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Dismay and anger as Pope declares Protestants cannot have churches

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  • Dismay and anger as Pope declares Protestants cannot have churches


    Declaration criticised as huge step backwards

    July 11, 2007 -- Protestant churches yesterday reacted with dismay to a new declaration approved by Pope Benedict XVI insisting they were mere "ecclesial communities" and their ministers effectively phonies with no right to give communion.

    Coming just four days after the reinstatement of the Latin mass, yesterday's document left no doubt about the Pope's eagerness to back traditional Roman Catholic practices and attitudes, even at the expense of causing offence.

    The view that Protestants cannot have churches was first set out by Pope Benedict seven years ago when, as Cardinal Joseph Ratzinger, he headed the Vatican "ministry" for doctrine. A commentary attached to the latest text acknowledged that his 2000 document, Dominus Iesus, had caused "no little distress".

    But it added: "It is nevertheless difficult to see how the title of 'Church' could possibly be attributed to [Protestant communities], given that they do not accept the theological notion of the Church in the Catholic sense and that they lack elements considered essential to the Catholic Church."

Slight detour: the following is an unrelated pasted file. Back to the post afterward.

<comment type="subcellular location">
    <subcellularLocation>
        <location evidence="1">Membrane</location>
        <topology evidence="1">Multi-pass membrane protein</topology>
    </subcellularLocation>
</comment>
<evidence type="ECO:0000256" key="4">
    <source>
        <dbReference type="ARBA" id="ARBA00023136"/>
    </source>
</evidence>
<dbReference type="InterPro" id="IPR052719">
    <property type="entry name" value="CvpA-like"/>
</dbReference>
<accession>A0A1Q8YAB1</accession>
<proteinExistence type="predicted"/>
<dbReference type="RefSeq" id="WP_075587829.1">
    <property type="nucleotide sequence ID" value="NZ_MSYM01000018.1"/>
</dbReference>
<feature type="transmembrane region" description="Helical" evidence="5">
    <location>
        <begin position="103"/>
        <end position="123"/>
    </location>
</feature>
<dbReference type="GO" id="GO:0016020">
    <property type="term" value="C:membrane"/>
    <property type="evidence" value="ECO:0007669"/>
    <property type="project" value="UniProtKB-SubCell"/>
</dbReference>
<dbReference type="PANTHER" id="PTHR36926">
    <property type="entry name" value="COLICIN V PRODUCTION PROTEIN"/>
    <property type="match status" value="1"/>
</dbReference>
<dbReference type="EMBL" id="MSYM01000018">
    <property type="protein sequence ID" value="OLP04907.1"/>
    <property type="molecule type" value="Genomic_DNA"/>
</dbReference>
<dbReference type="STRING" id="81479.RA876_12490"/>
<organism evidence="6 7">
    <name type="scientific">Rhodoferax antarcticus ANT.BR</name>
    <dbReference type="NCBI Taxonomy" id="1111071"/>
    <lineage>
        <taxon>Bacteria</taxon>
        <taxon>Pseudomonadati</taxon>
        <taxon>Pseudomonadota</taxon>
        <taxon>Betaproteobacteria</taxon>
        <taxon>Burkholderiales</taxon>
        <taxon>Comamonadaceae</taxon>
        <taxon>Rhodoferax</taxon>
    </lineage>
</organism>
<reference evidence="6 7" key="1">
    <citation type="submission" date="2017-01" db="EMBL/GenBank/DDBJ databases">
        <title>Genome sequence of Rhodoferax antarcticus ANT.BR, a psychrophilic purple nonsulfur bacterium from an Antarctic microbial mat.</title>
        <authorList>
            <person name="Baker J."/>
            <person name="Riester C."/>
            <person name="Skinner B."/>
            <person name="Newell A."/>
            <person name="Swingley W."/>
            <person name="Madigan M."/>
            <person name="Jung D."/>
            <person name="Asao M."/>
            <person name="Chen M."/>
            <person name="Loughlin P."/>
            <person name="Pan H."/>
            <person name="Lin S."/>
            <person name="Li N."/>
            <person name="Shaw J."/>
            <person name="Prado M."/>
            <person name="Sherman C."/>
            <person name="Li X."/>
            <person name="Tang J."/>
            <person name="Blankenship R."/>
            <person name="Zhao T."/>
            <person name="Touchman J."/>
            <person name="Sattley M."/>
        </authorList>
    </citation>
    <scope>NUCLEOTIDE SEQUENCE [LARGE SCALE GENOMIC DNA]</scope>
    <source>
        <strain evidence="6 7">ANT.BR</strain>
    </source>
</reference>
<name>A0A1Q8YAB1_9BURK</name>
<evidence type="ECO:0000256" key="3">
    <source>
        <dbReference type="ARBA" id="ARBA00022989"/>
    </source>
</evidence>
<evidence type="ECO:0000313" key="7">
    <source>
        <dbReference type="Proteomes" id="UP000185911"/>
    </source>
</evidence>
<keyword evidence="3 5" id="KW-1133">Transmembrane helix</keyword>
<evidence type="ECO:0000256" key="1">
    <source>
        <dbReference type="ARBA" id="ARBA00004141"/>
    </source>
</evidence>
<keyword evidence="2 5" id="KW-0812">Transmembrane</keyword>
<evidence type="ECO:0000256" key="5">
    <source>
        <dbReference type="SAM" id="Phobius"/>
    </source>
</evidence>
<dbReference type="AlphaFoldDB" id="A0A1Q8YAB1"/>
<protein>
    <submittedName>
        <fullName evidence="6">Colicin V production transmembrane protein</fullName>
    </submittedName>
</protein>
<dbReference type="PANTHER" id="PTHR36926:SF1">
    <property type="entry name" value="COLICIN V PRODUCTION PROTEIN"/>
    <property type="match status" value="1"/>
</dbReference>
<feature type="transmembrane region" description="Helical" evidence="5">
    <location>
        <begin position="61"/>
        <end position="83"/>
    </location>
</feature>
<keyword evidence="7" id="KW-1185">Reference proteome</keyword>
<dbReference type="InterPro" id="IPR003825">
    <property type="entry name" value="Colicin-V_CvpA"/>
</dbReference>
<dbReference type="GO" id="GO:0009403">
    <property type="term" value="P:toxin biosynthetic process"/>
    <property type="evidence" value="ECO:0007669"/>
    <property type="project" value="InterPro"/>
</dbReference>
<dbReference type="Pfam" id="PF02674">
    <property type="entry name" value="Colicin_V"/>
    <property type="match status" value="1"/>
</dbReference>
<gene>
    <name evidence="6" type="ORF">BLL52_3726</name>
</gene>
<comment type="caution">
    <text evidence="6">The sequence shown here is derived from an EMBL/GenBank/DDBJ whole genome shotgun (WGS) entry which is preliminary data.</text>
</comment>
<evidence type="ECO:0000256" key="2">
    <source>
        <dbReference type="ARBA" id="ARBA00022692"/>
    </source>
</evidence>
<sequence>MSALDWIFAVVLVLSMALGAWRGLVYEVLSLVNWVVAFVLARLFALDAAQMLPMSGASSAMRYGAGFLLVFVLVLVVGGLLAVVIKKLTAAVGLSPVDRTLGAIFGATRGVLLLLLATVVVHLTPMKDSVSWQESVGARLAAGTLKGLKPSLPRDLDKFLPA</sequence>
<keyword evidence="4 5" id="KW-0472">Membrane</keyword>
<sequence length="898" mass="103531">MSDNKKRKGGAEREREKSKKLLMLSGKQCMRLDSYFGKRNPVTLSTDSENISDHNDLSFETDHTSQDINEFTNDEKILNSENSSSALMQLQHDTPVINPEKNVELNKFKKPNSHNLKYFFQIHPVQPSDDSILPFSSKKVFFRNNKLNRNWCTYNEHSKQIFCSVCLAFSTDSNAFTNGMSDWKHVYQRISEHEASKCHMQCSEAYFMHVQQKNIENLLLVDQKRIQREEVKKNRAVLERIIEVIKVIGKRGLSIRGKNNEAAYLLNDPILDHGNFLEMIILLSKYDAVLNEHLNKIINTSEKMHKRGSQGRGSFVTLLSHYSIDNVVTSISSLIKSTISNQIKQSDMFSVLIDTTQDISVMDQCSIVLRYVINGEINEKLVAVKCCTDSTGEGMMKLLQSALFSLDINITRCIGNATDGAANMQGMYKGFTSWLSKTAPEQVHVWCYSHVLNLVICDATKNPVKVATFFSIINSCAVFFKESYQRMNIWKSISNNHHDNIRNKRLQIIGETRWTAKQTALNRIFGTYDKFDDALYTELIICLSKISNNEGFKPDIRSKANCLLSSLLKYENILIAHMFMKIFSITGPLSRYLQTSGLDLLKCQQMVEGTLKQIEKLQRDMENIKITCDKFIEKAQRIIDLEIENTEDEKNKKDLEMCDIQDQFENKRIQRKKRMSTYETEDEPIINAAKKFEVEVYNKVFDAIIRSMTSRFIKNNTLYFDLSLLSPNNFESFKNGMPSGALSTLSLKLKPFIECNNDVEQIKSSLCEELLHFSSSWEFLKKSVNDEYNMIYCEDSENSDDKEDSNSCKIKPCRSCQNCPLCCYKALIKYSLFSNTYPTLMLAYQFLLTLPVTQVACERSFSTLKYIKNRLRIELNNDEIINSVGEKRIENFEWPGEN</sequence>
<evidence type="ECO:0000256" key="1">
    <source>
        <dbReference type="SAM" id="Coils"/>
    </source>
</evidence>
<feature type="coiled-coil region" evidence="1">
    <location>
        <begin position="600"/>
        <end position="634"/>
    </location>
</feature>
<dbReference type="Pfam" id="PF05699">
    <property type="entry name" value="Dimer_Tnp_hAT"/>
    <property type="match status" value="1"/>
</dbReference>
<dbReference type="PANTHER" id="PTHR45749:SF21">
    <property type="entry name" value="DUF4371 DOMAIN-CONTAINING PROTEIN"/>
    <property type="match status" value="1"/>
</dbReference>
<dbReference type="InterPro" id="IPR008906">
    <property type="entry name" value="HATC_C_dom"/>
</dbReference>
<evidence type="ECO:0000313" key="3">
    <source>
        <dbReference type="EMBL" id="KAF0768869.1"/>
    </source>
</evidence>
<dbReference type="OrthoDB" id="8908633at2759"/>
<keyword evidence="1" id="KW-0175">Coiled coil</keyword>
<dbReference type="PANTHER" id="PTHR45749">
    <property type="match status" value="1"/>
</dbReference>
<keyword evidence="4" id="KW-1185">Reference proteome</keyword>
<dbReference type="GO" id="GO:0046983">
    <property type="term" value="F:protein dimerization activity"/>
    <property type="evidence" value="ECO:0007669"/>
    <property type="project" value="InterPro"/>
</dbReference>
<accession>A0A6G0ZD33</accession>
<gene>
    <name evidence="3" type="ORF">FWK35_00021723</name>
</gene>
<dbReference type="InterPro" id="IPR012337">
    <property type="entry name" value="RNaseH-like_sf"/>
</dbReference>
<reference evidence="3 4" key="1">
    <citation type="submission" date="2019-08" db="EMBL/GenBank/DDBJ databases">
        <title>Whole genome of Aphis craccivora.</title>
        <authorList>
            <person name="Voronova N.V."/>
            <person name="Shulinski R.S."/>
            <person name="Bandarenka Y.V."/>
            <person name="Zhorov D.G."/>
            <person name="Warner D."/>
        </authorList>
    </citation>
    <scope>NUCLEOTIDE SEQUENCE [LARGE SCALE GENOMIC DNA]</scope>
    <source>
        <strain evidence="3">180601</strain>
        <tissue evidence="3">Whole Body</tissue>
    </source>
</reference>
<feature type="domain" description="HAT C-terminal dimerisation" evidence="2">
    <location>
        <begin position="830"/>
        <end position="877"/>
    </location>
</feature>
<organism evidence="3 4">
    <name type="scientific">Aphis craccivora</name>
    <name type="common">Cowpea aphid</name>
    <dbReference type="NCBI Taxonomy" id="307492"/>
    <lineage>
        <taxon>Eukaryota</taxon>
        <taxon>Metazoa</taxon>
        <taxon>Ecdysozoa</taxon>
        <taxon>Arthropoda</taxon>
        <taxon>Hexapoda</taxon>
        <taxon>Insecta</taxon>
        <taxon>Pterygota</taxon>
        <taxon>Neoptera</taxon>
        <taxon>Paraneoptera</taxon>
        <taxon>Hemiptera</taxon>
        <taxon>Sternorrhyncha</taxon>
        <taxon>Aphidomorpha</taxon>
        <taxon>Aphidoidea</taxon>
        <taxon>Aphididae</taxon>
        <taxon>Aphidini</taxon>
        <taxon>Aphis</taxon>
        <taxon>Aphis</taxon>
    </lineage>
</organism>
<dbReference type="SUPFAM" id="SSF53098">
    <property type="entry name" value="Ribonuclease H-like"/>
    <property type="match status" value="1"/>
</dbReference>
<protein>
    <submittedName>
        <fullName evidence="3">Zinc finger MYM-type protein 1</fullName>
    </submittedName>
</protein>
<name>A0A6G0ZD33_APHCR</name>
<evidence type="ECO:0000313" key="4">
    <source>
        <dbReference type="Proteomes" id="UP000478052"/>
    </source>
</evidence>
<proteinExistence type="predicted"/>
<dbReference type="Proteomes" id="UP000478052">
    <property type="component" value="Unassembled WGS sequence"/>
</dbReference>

The Pope's old department, which issued the document, said its aim was to correct "erroneous or ambiguous" interpretations of the Second Vatican Council, which ended in 1965. Quoting a text approved by the Council, it said Protestant churches, "because of the absence of the sacramental priesthood", had not "preserved the genuine and integral substance of the Eucharistic Mystery".

    However, other Christians saw the latest document as another retreat from the spirit of openness generated by the Council, which laid the basis for talks on Christian unity. Bishop Wolfgang Huber, head of the Protestant umbrella group Evangelical Church in Germany, said: "The hope for a change in the ecumenical situation has been pushed further away by the document published today."

    He said the new pronouncement repeated "offensive statements" in the 2000 document and was a "missed opportunity" to improve relations with Protestants. The president of the Federation of Evangelical Churches in Italy, pastor Domenico Maselli, called it a "huge step backwards in relations between the Roman Catholic church and other Christian communities".

    A statement from the French Protestant Federation warned that the internal document would have "external repercussions".

    The Church of England reacted more cautiously than seven years ago when Dominus Iesus was issued and the then Archbishop of Canterbury, George Carey, denounced it as unacceptable. The spokesman for the current archbishop, Rowan Williams, said: "This is a serious document, teaching on important ecclesiological matters and of significance to the churches' commitment to the full, visible unity to the one church of Jesus Christ."

    The Vatican's statement had fewer misgivings about the Orthodox Church, which had "true sacraments" and a genuine priesthood. But their failure to acknowledge the Pope's authority meant they suffered from a "defectus", politely translated from Latin as "a wound".